In the past year, I have been to Luther many times, and I have looked for Reason's Stone on more than one occasion, but for some reason(no pun intended) today, it jumped out at me- Maybe Reason was guiding me to it, who knows. Reason's Headstone is still in tact and just barely readable, but both the stones of his wives no longer are in tact. His son, the first white child born in PC, is located in Maplewood Cemetery at the beginning of the original entrance to the cemetery.
There is also Andrew Pierce and his Father Warner that came here in 1834 as well. Both are resting at Luther, but both stones have fallen and are decaying. Warner died in 1841, and Andrew had to take care of the family... "The father of Andrew died in 1841 when only forty-five, so Andrew had to care for the family. He educated himself by extensive reading. When twenty-eight years old he began farming for himself. Eventually he owned all the land extending on both sides of the road from the farm now owned by James Rigg, east of the corner where Mrs. William Pierce now lives.Andrew's brother, who lived in a log cabin just north, was struck by lightening and killed as he opened the door to look at the storm.Andrew married Mary Johnston, daughter of Isaac Johnston, first judge of Porter county. He died in 1901 and was buried in the Luther cemetery. Mr. and Mrs. Pierce were the parents of eight children. Leroy lives in Valparaiso and William died in this township in 1935." (August 18, 1936, issue of The Vidette-Messenger, published in Valparaiso, Indiana. This particular special edition focuses on Porter County's centennial celebration and contains a 94-page compendium of Porter County history up to that time. Transcription by Steven Shook -http://www.inportercounty.org/Data/PorterCountyCentennial/Sec3-10-11_WashingtonTwAugust 18, 1936, issue of The Vidette-Messenger, published in Valparaiso, Indiana. This particular special edition focuses on Porter County's centennial celebration and contains a 94-page compendium of Porter County history up to that time.pHistory.html)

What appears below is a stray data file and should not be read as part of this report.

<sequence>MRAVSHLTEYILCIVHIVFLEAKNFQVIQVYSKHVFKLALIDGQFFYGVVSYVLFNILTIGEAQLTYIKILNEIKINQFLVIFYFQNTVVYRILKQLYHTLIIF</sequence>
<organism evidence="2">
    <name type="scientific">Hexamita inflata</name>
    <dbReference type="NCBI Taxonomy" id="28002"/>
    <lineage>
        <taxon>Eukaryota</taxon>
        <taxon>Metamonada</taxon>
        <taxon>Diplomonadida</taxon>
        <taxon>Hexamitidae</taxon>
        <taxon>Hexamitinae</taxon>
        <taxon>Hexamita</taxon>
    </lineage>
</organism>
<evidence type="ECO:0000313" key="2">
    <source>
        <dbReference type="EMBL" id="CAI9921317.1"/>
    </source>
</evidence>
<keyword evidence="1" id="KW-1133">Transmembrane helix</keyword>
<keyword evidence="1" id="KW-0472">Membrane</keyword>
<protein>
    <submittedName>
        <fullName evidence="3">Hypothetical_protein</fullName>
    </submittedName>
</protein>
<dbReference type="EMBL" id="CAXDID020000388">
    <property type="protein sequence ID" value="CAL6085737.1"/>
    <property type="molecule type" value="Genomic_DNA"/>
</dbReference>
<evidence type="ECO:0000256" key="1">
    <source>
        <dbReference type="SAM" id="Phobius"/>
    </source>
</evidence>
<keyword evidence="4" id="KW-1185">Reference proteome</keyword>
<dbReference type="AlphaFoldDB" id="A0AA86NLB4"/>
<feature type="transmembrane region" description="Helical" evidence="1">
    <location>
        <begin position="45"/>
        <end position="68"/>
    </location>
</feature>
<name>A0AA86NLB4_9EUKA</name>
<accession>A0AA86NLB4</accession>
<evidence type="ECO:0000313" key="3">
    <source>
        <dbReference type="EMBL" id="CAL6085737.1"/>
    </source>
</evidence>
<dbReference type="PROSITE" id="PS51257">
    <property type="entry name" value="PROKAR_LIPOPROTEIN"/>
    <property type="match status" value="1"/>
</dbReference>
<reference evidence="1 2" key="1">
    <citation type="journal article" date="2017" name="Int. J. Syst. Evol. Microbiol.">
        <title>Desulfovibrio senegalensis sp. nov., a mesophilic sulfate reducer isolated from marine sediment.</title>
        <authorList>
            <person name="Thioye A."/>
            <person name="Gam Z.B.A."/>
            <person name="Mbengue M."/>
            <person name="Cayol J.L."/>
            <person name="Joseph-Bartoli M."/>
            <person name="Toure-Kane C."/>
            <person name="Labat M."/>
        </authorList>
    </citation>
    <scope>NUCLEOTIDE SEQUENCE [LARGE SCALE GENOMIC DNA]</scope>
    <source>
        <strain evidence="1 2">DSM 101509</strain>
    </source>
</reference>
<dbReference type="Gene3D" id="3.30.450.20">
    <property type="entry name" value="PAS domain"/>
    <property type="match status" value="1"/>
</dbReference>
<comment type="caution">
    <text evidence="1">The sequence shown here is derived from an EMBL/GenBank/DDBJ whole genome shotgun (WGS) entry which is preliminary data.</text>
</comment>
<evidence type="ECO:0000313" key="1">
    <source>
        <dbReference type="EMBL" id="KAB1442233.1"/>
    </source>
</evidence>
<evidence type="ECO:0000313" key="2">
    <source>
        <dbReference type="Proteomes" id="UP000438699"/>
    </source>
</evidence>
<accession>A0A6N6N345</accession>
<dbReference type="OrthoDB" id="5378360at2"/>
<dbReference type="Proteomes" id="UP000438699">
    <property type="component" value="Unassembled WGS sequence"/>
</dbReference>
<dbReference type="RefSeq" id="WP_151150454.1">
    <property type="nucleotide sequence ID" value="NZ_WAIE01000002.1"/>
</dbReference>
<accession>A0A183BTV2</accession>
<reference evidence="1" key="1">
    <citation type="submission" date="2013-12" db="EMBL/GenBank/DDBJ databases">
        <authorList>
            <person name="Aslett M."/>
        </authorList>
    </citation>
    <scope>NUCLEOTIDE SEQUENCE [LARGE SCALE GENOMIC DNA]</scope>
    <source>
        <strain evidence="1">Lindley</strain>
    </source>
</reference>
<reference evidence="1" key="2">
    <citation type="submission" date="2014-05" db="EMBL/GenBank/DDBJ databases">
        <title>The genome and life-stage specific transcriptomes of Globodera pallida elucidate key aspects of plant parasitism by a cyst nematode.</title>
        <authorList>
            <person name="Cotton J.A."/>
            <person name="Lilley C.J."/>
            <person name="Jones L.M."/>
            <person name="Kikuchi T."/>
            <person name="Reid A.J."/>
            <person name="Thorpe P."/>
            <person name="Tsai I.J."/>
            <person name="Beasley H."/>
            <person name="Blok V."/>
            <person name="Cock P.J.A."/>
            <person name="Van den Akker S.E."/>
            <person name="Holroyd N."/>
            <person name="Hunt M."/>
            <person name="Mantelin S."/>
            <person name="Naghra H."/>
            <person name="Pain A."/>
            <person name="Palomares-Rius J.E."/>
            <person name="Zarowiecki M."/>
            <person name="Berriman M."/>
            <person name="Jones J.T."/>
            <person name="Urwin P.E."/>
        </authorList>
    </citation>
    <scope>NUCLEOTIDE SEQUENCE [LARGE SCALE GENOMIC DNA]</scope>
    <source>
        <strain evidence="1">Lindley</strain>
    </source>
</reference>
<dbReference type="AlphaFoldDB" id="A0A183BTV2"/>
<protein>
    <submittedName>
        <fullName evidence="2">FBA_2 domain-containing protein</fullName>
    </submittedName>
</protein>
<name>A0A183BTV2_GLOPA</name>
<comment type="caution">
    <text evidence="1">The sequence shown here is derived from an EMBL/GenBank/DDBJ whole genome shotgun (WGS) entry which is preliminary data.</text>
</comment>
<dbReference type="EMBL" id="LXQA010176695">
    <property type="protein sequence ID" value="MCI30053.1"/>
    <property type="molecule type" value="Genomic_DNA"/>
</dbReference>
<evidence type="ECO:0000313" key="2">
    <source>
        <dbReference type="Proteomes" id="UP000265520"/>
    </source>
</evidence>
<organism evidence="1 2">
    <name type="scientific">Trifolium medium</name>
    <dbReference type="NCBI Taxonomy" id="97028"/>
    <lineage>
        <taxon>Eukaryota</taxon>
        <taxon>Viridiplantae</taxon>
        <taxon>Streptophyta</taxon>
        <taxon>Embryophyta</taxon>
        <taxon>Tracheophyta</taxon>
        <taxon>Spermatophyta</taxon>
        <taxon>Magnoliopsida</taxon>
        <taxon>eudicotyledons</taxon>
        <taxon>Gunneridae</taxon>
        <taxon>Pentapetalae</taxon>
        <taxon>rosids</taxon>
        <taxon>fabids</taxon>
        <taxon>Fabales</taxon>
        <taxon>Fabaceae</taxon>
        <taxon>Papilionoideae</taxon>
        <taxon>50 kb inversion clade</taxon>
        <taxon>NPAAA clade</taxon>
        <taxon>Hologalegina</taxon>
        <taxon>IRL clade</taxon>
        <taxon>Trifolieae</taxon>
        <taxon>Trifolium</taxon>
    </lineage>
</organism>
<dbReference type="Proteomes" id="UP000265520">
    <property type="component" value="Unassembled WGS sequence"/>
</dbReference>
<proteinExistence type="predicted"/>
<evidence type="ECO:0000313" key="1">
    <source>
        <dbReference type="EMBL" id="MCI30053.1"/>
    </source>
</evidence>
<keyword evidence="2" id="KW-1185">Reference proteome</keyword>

Andrew's Stone and his Father Warner are both laying on the ground. Either knocked down or they fell over after all these years.